GM invests $500,000 to support women in engineering and manufacturing research


[img_inline align=”right” src=”” caption=”Paula Meyer and Tayce Wakefield”]General Motors of Canada Limited is investing $500,000 in McMaster University to support the institution's cutting-edge research in metal-forming and machining processes and to provide scholarships to
women who pursue careers in mechanical engineering.

“McMaster University's reputation for providing world-class research in machining and metal-forming processes is second to none. This partnership between GM and McMaster solidifies a long-time relationship that has existed between our two institutions. It also signals GM's commitment to sustaining and enhancing the Canadian automotive industry and to supporting women who choose careers in engineering,” says Tayce Wakefield, vice-president of corporate and
environmental affairs for GM of Canada.

“General Motors of Canada has distinguished itself as a leader in state-of-the-art technology. With this donation to McMaster, they are ensuring that new technologies developed in the laboratory will advance the automotive industry and sustain the economic engine of Ontario. They are also ensuring that tomorrow's engineers are highly skilled and qualified to lead the growth and development of the industry in the new millennium. We are particularly pleased with GM's
decision to support women entering our engineering program. We are proud of our partnership with GM and grateful for the vote of confidence their investment demonstrates,” says McMaster President Peter George.

GM is contributing $200,000 to the newly established McMaster Manufacturing Research Institute (MMRI), which will strengthen the University's reputation as a leader in manufacturing engineering research and bring new, leading-edge technologies in the areas of machining systems, hydro forming and sheet metal forming processes, and automation, to the plant floor. The research institute will be the largest in Canada specializing in machining, polymer processing and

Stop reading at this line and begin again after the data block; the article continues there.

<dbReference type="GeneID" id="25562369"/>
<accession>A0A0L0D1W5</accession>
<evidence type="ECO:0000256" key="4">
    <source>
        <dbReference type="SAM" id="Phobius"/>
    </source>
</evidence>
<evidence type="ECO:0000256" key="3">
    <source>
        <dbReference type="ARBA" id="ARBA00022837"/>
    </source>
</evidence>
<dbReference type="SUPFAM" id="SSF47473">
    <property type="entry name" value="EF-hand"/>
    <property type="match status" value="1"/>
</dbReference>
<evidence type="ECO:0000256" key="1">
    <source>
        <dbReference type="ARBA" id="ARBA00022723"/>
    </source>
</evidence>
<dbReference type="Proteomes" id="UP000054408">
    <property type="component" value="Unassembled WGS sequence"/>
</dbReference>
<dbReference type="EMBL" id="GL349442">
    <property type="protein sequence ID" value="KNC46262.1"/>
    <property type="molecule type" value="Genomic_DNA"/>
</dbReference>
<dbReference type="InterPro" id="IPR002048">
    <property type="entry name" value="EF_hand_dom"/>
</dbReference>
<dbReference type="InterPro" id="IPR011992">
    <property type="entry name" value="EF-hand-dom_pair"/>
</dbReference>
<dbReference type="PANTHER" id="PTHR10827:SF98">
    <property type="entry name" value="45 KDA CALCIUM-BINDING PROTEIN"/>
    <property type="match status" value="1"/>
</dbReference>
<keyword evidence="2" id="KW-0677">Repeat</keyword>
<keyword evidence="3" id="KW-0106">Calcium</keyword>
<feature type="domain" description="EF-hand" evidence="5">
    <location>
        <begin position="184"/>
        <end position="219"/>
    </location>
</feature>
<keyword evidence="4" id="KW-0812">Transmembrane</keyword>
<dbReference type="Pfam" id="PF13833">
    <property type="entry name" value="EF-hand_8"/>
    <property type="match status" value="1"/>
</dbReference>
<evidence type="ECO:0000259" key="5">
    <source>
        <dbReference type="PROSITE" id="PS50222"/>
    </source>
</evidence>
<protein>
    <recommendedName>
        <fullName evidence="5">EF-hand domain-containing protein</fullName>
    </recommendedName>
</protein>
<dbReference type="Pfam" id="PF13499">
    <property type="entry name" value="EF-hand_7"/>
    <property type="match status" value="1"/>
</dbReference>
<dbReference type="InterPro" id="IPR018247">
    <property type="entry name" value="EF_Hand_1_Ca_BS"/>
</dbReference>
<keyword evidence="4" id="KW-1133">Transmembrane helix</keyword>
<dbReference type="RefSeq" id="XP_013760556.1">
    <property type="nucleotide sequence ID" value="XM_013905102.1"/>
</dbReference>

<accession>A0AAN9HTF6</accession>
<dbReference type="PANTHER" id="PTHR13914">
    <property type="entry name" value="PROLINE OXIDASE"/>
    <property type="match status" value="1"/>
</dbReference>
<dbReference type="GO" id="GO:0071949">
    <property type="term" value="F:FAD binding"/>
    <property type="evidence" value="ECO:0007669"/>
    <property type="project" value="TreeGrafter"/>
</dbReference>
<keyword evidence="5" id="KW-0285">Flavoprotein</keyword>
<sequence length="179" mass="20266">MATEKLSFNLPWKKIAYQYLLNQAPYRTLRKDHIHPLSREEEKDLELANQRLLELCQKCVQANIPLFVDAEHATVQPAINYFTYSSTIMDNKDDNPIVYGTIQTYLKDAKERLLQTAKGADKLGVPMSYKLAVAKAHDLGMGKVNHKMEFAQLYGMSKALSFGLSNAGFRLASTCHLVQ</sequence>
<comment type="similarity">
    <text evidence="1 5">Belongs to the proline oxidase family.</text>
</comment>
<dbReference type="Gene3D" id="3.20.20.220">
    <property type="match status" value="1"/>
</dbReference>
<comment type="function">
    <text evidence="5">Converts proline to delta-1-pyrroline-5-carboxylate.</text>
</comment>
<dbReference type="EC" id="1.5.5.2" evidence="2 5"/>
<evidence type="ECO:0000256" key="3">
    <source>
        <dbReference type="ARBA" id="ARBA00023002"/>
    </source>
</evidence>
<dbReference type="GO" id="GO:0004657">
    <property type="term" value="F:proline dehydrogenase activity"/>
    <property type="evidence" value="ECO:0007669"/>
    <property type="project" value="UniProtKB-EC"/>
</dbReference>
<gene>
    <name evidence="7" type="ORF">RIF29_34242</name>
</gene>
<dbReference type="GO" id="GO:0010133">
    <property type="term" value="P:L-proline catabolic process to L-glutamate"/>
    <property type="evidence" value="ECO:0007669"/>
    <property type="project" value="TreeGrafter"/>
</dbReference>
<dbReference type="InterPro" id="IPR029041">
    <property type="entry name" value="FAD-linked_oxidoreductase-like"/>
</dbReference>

metal forming technologies, and is expected to attract top faculty and more students by providing the latest in manufacturing research and education.

In addition, the automotive industry leader is providing $200,000 for the establishment of the General Motors Entrance Scholarships, to be awarded to female students entering engineering. Another $100,000 will establish the GM Motors Graduate Scholarships in Science and Technology for graduate students in engineering programs related to automotive engineering. The graduate scholarship donation is eligible for the Ontario Graduate Student Science and Technology matching program. The first entrance scholarships will be awarded this fall.

McMaster and GM's corporate relationship goes back to 1979 when GM sponsored several in-course scholarships at McMaster. For several years, the company has provided funding for the industrial chair held by professor of mechanical engineering Mo Elbestawi, director of the McMaster Manufacturing Research Institute. Several of Elbestawi's former students are among the many McMaster graduates now employed by GM.

Approximately 60 of the 290 undergraduate students enrolled in manufacturing and mechanical engineering at McMaster are females. There are approximately 380 students enrolled in full- and part-time graduate studies in engineering.